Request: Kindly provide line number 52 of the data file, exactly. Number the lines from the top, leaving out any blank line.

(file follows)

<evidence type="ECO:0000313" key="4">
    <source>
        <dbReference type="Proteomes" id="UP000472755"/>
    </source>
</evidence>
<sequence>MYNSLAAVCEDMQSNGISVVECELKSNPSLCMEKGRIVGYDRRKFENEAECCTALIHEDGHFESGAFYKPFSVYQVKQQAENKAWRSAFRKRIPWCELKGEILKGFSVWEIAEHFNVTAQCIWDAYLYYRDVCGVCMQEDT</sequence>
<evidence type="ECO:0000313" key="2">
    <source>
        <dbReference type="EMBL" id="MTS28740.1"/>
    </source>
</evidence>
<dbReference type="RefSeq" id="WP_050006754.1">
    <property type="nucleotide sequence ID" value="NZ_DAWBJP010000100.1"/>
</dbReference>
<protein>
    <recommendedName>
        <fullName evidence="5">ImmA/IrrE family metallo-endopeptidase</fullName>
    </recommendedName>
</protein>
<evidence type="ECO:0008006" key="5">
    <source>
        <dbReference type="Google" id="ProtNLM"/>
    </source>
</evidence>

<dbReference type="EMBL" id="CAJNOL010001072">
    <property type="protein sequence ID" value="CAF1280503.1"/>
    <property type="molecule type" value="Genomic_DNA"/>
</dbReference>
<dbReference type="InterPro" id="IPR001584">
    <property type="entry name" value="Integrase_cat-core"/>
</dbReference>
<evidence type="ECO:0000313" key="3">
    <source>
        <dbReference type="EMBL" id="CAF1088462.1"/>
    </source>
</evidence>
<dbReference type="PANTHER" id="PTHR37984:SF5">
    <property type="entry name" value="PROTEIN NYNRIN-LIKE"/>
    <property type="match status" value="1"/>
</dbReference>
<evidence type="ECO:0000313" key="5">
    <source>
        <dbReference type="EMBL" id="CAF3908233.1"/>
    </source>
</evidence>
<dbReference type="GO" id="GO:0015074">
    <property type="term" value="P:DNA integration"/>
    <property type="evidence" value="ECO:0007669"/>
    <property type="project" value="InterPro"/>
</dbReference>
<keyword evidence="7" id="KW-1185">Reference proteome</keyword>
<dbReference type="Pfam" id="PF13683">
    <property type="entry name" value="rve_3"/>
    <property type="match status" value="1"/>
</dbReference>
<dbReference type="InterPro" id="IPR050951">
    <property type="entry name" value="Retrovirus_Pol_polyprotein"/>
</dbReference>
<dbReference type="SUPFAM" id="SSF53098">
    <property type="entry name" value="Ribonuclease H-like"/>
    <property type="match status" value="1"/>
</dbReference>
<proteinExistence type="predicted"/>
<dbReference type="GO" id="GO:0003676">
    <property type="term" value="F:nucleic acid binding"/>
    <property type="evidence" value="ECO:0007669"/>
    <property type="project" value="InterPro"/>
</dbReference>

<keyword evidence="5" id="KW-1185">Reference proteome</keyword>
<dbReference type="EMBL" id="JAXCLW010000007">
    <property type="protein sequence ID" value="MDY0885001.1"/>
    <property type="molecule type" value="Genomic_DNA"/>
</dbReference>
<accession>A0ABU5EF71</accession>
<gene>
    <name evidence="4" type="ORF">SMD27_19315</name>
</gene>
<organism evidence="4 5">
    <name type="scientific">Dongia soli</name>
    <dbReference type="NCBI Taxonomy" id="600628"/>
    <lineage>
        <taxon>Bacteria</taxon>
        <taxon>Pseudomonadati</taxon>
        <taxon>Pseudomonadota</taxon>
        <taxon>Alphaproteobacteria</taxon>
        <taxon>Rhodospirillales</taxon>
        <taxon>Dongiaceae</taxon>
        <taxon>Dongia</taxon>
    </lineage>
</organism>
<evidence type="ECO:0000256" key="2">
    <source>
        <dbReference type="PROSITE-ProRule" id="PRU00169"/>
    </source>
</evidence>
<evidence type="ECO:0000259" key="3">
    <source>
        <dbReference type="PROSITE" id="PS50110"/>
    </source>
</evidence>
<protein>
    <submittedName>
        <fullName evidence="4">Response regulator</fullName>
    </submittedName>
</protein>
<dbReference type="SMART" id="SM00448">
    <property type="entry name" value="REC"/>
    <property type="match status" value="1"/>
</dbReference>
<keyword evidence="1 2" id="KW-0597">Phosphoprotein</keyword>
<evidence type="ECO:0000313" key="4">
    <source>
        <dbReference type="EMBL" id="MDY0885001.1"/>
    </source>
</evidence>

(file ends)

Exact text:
<dbReference type="Pfam" id="PF13683">